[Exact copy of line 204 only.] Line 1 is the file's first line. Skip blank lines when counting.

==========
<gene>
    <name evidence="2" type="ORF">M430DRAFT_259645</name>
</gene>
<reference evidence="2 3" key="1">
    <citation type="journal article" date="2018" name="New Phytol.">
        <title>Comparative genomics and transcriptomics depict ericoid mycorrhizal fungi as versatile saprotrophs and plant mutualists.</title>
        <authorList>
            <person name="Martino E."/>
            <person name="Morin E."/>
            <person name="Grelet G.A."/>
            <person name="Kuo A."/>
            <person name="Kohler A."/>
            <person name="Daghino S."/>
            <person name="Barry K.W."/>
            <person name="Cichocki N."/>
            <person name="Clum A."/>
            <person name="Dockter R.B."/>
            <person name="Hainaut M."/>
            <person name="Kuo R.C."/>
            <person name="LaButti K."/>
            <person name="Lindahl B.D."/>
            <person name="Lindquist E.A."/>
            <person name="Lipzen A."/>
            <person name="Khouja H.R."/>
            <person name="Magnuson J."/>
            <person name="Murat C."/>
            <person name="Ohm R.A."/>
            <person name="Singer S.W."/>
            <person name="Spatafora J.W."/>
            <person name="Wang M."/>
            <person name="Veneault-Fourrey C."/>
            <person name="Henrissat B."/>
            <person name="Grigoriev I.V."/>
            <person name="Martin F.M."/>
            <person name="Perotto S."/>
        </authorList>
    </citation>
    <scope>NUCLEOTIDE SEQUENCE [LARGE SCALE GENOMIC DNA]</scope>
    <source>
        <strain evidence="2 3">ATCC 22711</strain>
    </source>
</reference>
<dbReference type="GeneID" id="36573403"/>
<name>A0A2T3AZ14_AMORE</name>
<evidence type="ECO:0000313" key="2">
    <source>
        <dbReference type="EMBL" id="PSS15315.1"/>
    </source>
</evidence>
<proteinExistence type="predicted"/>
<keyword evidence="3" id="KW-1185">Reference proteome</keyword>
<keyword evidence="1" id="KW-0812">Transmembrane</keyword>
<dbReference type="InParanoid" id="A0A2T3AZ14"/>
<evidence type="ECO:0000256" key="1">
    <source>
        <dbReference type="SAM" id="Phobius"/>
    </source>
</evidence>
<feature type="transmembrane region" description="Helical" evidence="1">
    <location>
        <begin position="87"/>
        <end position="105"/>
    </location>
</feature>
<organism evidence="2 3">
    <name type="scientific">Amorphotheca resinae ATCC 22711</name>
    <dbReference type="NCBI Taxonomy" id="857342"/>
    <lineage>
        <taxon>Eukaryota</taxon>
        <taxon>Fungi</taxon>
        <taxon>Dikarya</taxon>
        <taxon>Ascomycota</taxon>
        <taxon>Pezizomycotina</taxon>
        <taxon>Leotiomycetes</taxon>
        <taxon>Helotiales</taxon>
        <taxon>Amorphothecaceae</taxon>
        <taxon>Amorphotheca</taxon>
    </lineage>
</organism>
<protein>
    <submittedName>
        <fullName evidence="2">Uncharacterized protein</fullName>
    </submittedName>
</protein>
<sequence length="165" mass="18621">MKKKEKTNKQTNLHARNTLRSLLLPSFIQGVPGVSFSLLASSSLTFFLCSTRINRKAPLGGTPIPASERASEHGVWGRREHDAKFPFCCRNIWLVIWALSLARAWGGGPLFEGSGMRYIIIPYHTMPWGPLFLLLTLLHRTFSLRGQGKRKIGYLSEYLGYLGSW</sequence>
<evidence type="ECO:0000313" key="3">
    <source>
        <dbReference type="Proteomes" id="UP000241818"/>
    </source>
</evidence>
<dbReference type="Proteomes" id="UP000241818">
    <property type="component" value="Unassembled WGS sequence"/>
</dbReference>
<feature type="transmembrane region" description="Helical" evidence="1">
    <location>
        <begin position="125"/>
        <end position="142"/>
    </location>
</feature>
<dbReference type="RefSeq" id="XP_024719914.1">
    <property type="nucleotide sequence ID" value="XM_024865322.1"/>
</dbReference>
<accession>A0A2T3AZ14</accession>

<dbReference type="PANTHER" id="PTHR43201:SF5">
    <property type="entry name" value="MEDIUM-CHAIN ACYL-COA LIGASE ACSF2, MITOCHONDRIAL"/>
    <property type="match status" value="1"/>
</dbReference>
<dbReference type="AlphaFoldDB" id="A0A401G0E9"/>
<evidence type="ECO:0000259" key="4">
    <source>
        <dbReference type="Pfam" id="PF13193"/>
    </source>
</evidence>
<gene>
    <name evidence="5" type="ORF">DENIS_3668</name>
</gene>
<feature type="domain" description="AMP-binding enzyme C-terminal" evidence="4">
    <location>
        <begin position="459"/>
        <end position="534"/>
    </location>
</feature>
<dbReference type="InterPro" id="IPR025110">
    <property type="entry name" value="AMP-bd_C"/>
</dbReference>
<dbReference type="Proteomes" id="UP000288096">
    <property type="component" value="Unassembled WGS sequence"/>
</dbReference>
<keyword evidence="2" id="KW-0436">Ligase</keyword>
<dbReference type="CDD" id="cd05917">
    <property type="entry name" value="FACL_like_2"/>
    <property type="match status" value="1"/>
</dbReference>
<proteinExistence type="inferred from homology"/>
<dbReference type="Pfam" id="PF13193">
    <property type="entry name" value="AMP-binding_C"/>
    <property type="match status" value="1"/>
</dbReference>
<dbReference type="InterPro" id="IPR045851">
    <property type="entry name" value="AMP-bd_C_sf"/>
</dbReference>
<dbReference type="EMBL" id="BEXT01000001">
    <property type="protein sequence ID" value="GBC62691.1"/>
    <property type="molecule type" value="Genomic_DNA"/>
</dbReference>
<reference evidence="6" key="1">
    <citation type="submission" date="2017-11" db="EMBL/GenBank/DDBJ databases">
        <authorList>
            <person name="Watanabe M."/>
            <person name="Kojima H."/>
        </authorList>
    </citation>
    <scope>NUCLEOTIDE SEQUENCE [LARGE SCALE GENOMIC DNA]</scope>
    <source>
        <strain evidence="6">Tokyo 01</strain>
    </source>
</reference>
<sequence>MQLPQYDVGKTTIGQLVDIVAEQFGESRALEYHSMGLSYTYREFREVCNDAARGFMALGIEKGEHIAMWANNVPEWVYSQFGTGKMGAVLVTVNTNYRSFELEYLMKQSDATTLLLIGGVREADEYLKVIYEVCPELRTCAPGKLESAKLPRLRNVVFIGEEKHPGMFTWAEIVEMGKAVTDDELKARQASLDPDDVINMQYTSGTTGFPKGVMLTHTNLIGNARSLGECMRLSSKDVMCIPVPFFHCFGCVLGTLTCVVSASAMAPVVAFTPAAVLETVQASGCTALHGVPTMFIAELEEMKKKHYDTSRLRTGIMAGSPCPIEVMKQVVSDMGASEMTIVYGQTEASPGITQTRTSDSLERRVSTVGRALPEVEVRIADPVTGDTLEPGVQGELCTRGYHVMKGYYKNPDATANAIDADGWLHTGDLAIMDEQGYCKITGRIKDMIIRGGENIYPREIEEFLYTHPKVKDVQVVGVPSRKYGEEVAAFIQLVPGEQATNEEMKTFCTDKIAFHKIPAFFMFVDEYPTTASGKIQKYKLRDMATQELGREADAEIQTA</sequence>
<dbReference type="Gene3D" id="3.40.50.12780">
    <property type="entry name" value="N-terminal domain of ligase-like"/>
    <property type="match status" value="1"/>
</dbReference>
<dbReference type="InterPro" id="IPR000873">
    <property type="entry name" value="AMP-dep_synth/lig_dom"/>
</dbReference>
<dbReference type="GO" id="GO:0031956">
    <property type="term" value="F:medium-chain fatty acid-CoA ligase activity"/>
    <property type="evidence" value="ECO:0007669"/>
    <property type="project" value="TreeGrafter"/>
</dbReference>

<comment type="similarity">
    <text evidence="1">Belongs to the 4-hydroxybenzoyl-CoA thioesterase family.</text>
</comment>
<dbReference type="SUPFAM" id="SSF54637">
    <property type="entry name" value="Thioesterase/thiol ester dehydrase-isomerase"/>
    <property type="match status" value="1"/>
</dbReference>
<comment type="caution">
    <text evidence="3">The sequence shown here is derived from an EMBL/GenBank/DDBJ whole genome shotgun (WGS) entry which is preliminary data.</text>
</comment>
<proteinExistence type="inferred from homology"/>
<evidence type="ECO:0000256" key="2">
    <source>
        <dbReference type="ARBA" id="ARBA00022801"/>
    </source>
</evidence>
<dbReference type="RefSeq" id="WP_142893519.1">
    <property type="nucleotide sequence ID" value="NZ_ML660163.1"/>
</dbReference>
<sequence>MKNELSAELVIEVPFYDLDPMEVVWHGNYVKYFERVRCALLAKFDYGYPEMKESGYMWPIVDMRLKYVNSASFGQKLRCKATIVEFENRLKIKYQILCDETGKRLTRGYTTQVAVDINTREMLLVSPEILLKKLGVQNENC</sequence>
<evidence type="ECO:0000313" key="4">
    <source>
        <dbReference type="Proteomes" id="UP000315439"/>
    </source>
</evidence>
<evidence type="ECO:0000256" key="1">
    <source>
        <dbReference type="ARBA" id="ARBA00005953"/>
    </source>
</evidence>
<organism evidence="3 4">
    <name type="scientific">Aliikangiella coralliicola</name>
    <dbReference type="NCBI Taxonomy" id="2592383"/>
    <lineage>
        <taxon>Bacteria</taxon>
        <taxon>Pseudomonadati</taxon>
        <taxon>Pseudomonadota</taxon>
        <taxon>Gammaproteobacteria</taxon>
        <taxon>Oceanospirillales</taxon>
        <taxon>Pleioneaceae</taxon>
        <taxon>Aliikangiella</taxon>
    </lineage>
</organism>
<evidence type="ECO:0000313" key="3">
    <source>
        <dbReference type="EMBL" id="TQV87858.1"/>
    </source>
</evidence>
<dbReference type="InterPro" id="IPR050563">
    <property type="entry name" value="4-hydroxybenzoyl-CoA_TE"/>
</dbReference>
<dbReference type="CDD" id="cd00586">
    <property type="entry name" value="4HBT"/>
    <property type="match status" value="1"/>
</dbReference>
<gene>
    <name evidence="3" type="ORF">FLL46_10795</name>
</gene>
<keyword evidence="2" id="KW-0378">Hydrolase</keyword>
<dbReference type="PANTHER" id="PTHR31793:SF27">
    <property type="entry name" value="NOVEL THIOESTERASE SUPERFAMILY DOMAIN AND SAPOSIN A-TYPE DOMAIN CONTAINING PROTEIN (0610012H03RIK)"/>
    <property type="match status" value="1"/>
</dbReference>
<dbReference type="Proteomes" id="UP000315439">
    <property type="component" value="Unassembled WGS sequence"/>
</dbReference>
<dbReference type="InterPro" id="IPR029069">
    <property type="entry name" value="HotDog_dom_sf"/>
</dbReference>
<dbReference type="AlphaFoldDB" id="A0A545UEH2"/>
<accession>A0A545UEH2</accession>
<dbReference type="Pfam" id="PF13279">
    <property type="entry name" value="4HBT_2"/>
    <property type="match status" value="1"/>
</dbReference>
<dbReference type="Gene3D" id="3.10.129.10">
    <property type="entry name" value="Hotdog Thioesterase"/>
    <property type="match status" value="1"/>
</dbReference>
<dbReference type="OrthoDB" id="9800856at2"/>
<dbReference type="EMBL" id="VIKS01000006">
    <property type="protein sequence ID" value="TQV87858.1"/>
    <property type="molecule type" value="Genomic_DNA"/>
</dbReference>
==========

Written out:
    <lineage>